a) Types of fixatives

There are three common ways of classifying fixation: acidic fixation vs. basic, coagulant vs. non-coagulant, and additive vs. non-additive.

        Acidic fixation preserves chromosomes, nucleoli, and the spindle apparatus, while dissolving nucleoplasm and mitochondria. Conversely, basic fixation preserves nucleoplasm, mitochondria and dissolves chromatin and the spindle apparatus.

        Coagulant fixatives (such as ethanol, methanol, picric acid, murcuric chloride, acetone, and chromium trioxide) cause cytoplasm to become opaque and congeal into a netlike structure. Non-coagulant fixatives do not disrupt the cytoplasm ut transform it into a transparent gel. Examples of fixatives of this kind are glutaraldehyde, formaldehyde, acrolein, potassium dichromate, acetic acid and osmium tetraoxide. Non-coagulant fixatives very often stabilize tissues to such an extent that they are protected from disruption by the use of subsequent coagulant reagents during post-fixation or dehydration.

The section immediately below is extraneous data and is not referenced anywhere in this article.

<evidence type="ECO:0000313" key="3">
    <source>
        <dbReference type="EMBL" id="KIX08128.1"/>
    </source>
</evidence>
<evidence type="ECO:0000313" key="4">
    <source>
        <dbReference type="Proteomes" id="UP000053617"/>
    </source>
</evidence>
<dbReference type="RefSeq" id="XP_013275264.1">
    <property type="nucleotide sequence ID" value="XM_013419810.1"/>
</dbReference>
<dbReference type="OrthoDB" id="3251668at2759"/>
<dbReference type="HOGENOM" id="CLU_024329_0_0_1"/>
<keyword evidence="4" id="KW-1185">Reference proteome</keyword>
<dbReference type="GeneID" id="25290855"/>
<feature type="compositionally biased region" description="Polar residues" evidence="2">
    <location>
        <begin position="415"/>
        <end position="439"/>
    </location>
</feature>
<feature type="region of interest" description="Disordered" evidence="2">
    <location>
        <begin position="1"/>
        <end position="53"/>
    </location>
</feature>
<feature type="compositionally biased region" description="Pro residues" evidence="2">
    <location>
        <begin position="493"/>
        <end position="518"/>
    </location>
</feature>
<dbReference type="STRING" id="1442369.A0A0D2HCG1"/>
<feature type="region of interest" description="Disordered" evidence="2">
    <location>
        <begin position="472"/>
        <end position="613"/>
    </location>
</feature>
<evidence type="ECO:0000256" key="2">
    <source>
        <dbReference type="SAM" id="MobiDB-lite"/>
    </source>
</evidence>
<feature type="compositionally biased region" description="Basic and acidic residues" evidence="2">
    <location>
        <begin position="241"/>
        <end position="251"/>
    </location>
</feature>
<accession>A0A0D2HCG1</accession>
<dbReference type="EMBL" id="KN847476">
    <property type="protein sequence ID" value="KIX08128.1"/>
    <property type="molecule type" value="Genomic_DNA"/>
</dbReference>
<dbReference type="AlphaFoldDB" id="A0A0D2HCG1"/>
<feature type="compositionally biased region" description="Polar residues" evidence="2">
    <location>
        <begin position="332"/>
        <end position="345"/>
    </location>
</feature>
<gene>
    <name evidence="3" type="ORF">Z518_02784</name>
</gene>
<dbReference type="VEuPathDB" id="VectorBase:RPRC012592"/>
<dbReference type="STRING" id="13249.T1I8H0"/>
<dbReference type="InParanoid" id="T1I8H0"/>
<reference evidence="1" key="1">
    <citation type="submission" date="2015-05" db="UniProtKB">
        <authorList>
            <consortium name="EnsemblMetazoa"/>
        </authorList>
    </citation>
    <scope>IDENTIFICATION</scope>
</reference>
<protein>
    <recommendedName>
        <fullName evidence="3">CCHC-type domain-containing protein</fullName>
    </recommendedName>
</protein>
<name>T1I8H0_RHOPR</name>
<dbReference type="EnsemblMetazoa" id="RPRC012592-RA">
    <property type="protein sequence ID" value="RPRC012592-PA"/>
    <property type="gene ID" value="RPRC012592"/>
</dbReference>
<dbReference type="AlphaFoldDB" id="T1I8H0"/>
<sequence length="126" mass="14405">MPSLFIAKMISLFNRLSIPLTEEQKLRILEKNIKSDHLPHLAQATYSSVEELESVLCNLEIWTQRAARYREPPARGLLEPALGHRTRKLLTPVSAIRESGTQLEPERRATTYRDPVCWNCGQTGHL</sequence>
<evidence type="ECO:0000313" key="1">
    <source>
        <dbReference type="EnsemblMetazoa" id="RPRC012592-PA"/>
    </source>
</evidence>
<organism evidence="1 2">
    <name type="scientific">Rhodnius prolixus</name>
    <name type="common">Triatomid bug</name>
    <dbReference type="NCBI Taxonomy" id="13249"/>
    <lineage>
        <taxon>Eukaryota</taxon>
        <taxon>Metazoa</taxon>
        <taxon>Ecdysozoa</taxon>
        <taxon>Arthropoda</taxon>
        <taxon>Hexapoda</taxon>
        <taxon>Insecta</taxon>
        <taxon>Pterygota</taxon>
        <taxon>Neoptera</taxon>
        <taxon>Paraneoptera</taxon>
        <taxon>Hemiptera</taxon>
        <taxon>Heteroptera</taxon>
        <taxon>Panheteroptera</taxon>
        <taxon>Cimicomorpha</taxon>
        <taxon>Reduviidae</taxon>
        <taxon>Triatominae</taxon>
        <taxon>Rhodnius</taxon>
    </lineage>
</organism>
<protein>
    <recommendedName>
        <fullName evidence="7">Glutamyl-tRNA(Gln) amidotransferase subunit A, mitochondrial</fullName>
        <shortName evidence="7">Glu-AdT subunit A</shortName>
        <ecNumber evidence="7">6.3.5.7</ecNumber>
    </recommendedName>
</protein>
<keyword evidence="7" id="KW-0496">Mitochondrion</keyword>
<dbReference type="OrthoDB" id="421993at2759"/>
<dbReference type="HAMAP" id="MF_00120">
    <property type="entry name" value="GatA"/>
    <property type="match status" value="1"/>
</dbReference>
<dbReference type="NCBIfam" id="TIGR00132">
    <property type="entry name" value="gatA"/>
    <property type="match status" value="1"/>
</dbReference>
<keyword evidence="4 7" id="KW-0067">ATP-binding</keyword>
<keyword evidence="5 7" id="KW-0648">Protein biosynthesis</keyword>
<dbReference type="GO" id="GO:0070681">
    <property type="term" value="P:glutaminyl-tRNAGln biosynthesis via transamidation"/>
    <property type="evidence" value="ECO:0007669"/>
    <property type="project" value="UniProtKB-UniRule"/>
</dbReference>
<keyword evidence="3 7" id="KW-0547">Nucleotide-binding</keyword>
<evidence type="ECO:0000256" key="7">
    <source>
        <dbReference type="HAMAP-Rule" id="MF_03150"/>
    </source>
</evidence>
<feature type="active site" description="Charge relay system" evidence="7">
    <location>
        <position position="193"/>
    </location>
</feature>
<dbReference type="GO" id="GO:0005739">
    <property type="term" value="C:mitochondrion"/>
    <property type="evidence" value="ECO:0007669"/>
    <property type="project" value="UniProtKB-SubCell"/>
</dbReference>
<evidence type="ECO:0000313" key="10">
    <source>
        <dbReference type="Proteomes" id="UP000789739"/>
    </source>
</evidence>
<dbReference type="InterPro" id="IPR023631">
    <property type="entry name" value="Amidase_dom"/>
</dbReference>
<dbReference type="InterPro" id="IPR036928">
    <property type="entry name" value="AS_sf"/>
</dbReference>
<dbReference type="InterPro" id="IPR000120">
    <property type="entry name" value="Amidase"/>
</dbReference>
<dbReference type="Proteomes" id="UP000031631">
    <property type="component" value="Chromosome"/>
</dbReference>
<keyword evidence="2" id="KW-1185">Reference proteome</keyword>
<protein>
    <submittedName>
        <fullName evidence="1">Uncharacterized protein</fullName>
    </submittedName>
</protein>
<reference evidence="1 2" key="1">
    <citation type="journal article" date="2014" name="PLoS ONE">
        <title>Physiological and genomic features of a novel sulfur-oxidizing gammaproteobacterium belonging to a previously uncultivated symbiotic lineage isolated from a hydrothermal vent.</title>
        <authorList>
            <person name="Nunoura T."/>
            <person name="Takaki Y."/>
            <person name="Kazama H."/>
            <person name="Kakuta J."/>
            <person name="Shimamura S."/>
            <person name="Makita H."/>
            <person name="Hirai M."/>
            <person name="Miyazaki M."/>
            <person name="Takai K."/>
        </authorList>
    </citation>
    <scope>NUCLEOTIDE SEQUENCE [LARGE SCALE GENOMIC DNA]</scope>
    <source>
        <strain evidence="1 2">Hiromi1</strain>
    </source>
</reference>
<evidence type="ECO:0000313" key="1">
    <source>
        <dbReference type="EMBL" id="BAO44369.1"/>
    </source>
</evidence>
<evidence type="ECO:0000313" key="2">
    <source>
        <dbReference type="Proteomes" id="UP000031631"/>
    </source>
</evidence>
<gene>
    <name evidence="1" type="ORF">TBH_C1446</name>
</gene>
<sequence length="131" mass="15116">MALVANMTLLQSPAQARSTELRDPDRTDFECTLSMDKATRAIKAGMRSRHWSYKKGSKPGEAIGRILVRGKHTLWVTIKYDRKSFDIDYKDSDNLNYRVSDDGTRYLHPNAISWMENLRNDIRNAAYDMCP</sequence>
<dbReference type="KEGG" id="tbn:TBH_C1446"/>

Additive fixatives cross-link with proteins in cells, strengthening cell structure and insuring tissue preservation. Examples of additive fixatives are the aldehydes.

        As can be said thus far, there is no one substance that will successfully fix all components of a cell or tissue equally. It is necessary to combine fixatives in such a way so as to minimize the shrinking or swelling action of the various ingredients and to stabilize the various cell structures. Any fixation schedule should be regarded as a starting point from which the best method of fixation for one’s specimen will be developed.